I’m going to sound like the language curmudgeon, but I have a couple. The first is what I call the “verbalization” of English. It comes from jargon used by professions. Law enforcement gave us “exited” as in “he got out of his vehicle”. Government (I think) gave us “tasked” as in “I was assigned this job”. And always and forever there’s the gratuity of using “utilized” for “use” and “fatigued” for “tired”.
My other peeve is homophones. “Peeked” for “peaked” or even “piqued”. ”Sight” for “site” or “cite”. We have better than 230,000 finite words in English according to the OED (actually, we have more words than any other language on earth. In May 2011 the Global Language Monitor estimated that there were 1,010,650 words, the one-millionth being “web 2.0”)
Homophones abound, so we need to be careful.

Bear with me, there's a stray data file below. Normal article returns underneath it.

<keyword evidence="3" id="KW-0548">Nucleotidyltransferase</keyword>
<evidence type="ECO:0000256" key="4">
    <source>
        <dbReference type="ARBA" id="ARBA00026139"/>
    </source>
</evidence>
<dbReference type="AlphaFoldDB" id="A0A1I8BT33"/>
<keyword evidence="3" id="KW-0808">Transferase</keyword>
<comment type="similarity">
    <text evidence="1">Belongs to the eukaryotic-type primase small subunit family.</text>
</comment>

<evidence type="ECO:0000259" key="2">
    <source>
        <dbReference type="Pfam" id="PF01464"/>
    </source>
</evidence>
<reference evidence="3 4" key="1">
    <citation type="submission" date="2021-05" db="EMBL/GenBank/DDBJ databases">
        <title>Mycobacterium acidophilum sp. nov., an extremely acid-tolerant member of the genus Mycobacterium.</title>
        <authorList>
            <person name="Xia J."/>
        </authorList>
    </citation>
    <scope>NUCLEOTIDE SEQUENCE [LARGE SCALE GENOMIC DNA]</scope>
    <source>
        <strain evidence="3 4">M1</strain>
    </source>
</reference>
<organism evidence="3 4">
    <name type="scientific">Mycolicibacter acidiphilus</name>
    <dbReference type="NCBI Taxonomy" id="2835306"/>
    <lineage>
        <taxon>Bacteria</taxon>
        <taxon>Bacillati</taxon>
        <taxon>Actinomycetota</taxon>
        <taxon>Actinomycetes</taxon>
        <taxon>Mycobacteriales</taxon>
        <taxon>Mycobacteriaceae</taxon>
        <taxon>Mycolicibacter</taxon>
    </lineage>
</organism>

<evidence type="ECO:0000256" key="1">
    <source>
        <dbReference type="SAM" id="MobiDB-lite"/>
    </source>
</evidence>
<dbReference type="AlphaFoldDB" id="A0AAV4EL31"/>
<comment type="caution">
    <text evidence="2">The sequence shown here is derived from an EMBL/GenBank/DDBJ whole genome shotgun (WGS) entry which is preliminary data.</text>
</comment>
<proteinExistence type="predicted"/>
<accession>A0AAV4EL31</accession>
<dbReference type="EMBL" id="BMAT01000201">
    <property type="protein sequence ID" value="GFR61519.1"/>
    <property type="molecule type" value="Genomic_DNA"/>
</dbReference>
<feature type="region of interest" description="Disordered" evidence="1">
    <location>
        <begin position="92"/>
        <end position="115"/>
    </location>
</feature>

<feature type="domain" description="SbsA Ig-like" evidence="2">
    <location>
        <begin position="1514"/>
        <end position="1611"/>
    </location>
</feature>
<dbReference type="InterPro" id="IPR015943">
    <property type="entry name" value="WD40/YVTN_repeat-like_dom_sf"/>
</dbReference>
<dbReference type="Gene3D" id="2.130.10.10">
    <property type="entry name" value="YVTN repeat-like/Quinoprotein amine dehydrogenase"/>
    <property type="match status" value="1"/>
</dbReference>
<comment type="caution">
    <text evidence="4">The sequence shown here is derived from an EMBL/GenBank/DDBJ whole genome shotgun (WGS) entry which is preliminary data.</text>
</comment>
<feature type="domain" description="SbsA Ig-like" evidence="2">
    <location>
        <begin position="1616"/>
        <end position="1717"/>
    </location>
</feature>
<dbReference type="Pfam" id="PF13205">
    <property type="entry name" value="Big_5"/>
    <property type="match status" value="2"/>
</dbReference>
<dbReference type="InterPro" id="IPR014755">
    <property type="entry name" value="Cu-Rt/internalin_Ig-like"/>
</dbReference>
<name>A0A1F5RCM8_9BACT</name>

Read on for an EXCERPT From SNAP: The World Unfolds
It was blood. It looked like somebody dropped a cup or glass. It puddled in front of the sinks and filmed out on the bathroom floor.
I was startled; usually the bathrooms at SNAP Magazine were spotless.
It didn’t smell like fresh blood, that odd, kind of tangy, metal-y smell, but for sure I wasn’t going to touch it to see if it was warm.
I couldn’t scream, but I was suddenly queasy. My makeup didn’t need a touch-up that much. My knees shook as I spun back through the door and headed straight to my assistant’s desk to have her call maintenance or whoever and clean up the mess.
She looked up at me. “There’s what on the bathroom floor?”
“A big puddle of blood,” I whispered. “Come see for yourself.”
I didn’t want to run, didn’t want to incite concern in the rest of the staff and have it spread out through the cubicles, but we walked fast. When we got across the office and down the hall, I pushed open the door and said, “Look!” with a flourish.
“Look at what?” Jazz’ eyebrows disappeared up under her bangs.